New round of supply chain disruptions in the shipping industry
Over the recent couple of years, the supply chains have suffered a shock caused by the pandemic and the current geopolitical situation brings new challenges into the world’s trade, 90% of which is carried by sea. The weight of global shipping companies will not change amid new circumstances and their stock value is expected to grow, according to analysts. In view of the market complications, experts do not expect new domestic players in the Russian market but forecast the increase of the Asian partners’ share.
SonicShares has issued its Global Shipping ETF covering over 45 companies including mid-cap and big-cap ones (with at least 50% of revenues from activities in global shipping) listed on the stock exchange of developed countries. Bloomberg was the first to mark it.
According to SonicShares, container deep sea and offshore shipping accounts for over 63% of the fleet with dry bulk carriers and tankers accounting for 35%. With the economy’s continued reliance on world trade, just-in-time manufacturing and inventory management, our dependence on maritime shipping should continue, which in turn should benefit shipping company stocks, SonicShares believes.
“In many ways, what’s happening now is very similar to the pandemic in the sense that it’s creating an acute imbalance in supply and demand of input materials, commodities and some finished goods, and also on the capacity for shipping generally,” Bloomberg cites Paul Somma, the founder of SonicShares.
The ETF rose by 14.7% in February, says the agency. After a rare dip in long-term contracted ocean freight rates in December and January, container shipping costs are rising once again, with a 3.9% increase in February, Xeneta said earlier. The development, revealed in the latest Xeneta Shipping Index (XSI®) Public Indices, means rates have risen across 15 of the last 17 months. They currently stand 87.9% up year-on-year. Meanwhile, freight rates for cargo transportation from Hamburg to Saint-Petersburg have decreased by 20% for geopolitical reasons, say the Xeneta analysts.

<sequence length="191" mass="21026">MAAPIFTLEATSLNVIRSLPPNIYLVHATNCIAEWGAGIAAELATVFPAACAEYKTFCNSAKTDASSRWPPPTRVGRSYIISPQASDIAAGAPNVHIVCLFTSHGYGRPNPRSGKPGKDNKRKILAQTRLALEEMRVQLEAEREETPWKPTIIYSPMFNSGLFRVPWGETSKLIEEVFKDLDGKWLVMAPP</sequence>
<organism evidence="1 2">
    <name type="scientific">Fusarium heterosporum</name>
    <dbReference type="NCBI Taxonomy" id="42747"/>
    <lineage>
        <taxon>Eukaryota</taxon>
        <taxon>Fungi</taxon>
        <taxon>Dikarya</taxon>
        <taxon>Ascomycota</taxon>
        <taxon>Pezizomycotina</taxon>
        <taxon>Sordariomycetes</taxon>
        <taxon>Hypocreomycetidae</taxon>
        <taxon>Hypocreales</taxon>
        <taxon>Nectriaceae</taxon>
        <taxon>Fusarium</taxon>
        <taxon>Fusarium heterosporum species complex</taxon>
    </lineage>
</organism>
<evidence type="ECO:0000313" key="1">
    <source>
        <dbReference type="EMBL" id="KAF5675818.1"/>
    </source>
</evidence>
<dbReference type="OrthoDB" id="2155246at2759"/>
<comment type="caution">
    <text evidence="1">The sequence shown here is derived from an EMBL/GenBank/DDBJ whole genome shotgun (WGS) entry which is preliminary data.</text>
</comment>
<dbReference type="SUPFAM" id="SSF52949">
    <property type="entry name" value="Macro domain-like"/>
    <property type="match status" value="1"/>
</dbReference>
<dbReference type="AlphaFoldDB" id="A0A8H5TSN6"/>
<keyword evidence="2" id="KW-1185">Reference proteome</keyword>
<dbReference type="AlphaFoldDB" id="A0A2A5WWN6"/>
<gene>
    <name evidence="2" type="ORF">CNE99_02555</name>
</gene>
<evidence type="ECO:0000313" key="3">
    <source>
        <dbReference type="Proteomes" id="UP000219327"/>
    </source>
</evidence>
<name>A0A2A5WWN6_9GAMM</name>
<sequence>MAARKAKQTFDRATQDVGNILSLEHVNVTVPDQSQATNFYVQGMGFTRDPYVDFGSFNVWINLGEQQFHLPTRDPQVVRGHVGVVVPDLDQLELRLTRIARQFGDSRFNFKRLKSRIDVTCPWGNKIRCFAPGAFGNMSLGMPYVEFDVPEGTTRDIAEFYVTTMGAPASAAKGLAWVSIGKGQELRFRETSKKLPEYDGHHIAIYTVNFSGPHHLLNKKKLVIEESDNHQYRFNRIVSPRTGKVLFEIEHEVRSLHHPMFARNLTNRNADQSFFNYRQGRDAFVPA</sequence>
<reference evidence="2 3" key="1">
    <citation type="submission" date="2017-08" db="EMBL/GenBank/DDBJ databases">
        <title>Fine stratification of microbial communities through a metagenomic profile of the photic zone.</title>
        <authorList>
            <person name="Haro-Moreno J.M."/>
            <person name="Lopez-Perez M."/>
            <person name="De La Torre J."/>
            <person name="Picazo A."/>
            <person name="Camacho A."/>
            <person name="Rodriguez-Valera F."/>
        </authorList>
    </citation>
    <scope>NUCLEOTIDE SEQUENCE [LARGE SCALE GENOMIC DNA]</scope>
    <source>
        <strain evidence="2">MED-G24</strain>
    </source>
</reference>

Global shipping companies covered by SonicShares are engaged in the maritime transportation of goods and raw materials, including consumer and industrial products, vehicles, dry bulk, crude oil and liquefied natural gas. As of January 2022, the top ten holdings included OOCL (Orient Overseas), ZIM, Mitsui O.S.K. Lines, A.P. Moller - Maersk, Hapag-Lloyd, COSCO, «K» Line (Kawasaki Kisen Kaisha), SITC, Matson and Atlas.
The disruption of supply chains which started with the coronavirus pandemic aggravated due to the Suez Canal blockage, lack of containers, permanently changing restrictions, delays and overloading of terminals, says Natalya Pyryeva, an analyst with the Finam. On the other hand, consumer-led recovery contributed to the growth of the demand for transport companies’ services, hence the growth of freight rates.
“In the end of 2021, it was clear that the problems would remain throughout the year of 2022. However, large-scale sanctions imposed on Russia will even complicate the global shipping. We expect the demand to be distributed among the most reliable companies thus increasing the turnover of certain players and entailing further growth of freight rates. Nevertheless, congestion of containers in Russian and foreign ports is increasing as well as the expenses. A new round of ships shortage and delays comes and it will aggravate the situation in the global market,” says the expert.
According to Finam, potential positive effect of the situation on the shares of foreign shipping companies will not have an impact on Russian issuers’ stock prices in the industry.
Maxim Shishkov, Strategy and Development Director of FESCO Transportation Group, says that the company retains its outlook for 2022 and expects gradual decrease of rates amid slowdown of trade growth. Meanwhile, he does not rule out short-term increase of rated due to COVID-19 upsurge and the related measures to curb the virus.
Russia’s major shipping company Sovcomflot is covered by the sanctions. The company's access to international financial instruments is limited but the fleet is not covered by any restrictions hindering transportation of hydrocarbons. Nevertheless, Natalya Pyryeva says the company faces problems when signing time-charter agreements since international ports, insurance companies and other foreign partners leave Russia. Therefore, Sovcomflot shares are traded at its historical low.
In the mid-term, the expert sees no evident drivers for the growth of the company’s shares despite the long-term development strategy. Attraction of new partners, obviously Asian ones, is a new challenge business relations establishment, Natalya Pyryeva believes.
Rosatom has initiated organization of a container line between Europe and East Asia involving the Northern Sea Route. The pilot launching of the project is scheduled by Rosatom’s company Rusatom Cargo for 2024 (the first year plan is about 8-10 million tonnes).
“Taking into account the complicated market conditions we do not expect new domestic players in the Russian market but forecast the increase of the Asian partners’ share. Chinese giant COSCO can become a new partner of Russia. However, the process of establishing the relations will not be fast or easy since the majority of routes run via the transit ports of Europe where local authorities hamper the delivery. So, alteration of routes will obviously be needed in the future,” forecasts the expert.